[Bell Historians] Great Malvern

Chris Pickford c.j.pickford.t21 at _mDex2-y9eA5acbCeyOOqeHBLTUJMq28B2dyo1jpClqzWHu6Gw35kaGF5Y-IBsvYq2v7RLQgSqUIbsws2CyW3u41FPy3ZNWZooo.yahoo.invalid
Tue Mar 10 12:06:09 GMT 2009

For reasons of health and sanity I sort of don't want to get too involved in the recriminations about the Great Malvern judgment - which is absurd, and a huge disappointment to the ringers and parish - but feel that a few comments need to be made after the initial flurry of postings. I have read through the judgment itself (albeit at speed) and it's not all bad news for ringers and bell restoration - even though it's a mighty blow for Great Malvern right now.

First, let's be clear about what the judgment does and doesn't mean - bearing in mind that it applies at two levels, first to the specific instance of the Great Malvern frame and second to the wider issue of principles governing the application of the faculty system for authorising work in churches. It doesn't mean that no existing bellframe will ever be able to be replaced again. It does, though, add to the body of precedent law affecting the parameters for alterations to church fabric and the definition of "acceptable proof of need".  The judgment does actually contain some pretty positive stuff about the scope for changes and improvements to churches

Second, it seems to me (maybe echoing Clarrie's comments) that the problem for Great Malvern is that the case for replacing the frame has not been convincingly made in the tight parameters that the Chancellor feels need to be applied in such cases. Rightly or wrongly, the Chancellor has taken the view that arguments based on cost are (to summarise) incapable of reliable analysis, second that the question of "why not repair?" has been insuffficiently addressed, and thirdly that it was not proved that a repair scheme would be unsatisfactory to the ringers. Perceived weaknesses in the evidence presented - rather than the logic applied - are at least in part the cause of the outcome.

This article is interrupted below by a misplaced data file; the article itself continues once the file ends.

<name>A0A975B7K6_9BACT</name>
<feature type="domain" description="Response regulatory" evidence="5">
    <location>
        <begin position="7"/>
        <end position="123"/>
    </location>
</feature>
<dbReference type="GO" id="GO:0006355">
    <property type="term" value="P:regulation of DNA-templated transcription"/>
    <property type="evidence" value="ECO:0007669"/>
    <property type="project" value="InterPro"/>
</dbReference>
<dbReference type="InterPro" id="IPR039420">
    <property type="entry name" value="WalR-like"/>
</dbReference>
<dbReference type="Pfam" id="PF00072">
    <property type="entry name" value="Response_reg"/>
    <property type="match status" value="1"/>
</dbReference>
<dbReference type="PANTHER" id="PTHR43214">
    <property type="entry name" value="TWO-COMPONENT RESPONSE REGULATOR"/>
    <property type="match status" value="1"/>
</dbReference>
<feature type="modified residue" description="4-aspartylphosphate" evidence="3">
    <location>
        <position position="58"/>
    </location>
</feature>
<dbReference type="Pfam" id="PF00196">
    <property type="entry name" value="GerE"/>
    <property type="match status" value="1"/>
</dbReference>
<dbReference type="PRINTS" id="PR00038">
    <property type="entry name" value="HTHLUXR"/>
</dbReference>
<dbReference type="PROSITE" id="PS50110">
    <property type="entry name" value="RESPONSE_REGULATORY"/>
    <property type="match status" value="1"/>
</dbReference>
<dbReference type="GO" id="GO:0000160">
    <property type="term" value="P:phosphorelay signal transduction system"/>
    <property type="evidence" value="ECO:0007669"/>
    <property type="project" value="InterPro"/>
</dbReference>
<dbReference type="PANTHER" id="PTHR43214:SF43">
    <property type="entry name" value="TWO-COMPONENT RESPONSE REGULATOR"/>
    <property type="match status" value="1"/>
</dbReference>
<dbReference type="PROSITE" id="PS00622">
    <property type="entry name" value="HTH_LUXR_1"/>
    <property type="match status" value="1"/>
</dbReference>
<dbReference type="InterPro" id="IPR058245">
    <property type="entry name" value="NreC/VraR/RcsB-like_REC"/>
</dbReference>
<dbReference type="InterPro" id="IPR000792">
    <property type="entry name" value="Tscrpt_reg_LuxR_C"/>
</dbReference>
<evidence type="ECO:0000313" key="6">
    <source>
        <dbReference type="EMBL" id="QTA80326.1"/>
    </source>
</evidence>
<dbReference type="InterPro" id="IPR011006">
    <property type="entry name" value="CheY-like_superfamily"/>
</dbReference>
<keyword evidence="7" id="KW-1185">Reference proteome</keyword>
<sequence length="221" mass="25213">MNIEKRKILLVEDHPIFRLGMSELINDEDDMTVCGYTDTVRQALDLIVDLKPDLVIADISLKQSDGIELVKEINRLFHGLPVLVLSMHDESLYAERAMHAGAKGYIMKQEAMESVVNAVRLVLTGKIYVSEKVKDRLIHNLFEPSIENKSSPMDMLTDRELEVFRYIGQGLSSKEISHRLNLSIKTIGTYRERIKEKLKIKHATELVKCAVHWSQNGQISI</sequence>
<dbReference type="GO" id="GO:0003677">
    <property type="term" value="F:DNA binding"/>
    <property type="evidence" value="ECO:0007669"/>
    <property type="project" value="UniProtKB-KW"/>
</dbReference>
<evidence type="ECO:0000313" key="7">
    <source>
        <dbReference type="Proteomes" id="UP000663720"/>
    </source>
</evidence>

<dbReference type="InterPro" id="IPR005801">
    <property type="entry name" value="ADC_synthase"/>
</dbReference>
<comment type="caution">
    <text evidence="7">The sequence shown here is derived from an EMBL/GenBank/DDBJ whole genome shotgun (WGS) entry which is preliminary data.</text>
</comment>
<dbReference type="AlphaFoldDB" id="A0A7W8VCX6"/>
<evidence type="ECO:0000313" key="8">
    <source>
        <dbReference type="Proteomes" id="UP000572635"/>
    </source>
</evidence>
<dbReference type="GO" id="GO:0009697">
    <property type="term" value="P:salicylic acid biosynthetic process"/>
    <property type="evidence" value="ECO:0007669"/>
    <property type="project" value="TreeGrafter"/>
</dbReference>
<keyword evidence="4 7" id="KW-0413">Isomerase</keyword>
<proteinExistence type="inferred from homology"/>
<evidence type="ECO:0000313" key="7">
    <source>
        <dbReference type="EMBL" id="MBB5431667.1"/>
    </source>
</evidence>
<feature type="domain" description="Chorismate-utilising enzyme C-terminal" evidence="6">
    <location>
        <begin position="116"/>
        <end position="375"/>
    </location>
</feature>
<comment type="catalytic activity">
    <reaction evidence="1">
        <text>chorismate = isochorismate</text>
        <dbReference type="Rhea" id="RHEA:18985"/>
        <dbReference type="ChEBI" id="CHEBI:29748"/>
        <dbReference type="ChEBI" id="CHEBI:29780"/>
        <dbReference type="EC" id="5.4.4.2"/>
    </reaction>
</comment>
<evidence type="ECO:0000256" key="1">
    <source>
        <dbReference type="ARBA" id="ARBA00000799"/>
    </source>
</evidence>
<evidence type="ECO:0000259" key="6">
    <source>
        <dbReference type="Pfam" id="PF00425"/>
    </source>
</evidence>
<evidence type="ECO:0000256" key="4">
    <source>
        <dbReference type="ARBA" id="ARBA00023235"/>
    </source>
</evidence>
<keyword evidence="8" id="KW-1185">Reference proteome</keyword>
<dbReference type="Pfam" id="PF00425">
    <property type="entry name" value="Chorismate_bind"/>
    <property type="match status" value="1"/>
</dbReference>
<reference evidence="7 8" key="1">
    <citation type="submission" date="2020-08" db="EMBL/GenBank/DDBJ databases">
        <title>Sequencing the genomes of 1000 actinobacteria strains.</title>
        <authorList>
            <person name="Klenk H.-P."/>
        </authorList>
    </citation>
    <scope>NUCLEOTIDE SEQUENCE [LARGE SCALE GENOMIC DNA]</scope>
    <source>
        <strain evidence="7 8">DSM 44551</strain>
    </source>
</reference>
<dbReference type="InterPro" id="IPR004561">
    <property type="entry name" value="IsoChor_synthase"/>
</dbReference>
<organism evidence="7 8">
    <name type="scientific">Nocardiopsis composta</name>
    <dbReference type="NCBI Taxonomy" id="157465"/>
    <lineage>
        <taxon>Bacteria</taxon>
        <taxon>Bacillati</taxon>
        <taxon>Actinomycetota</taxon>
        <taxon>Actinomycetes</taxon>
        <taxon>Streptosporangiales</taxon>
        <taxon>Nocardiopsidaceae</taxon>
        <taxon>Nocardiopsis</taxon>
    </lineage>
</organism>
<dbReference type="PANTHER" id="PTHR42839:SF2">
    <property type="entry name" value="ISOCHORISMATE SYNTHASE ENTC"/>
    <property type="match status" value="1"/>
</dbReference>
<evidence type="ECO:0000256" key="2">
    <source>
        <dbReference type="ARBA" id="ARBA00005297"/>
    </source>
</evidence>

Thirdly, the final judgment almost reads like the toss of a coin at the end of a generally well argued and reasonable summary of the evidence presented. It certainly reads oddly against what has gone before. Maybe there is scope for challenge in an "if you've agreed this" then "how can you argue that" analysis. 

What seems clear to me is:
1. That the arguments we use in such cases need to be sharpened up considerably to make a better case for replacement (rather than repair) in cases such as this
2. That we ought to be able to use some of the more positive stuff in this judgment to do just that
3. That we need to avoid (in wider public arenas at least) a knee-jerk reaction to this, but to identify real weaknesses (not just irritations) in the judgment to help mount an appeal 

What needs to be done to help Great Malvern here is another matter but, sadly, the CCCBR seems to be a toothless tiger in such matters. It is an indictment that the joint meetings with EH and the CBC failed to identify a satisfactory outcome to this long before it reached a consistory court and resulted in a judgment that could adversely affect other schemes. 

Not pretending this offers any answers or comfort - more hoping that something positive may yet come from this.

And, don't get me wrong, I do think this is a very bad ruling! But losing a battle doesn't necessarily mean losing the war

-------------- next part --------------
An HTML attachment was scrubbed...
URL: <http://lists.ringingworld.co.uk/pipermail/bell-historians/attachments/20090310/384215eb/attachment.html>

More information about the Bell-historians mailing list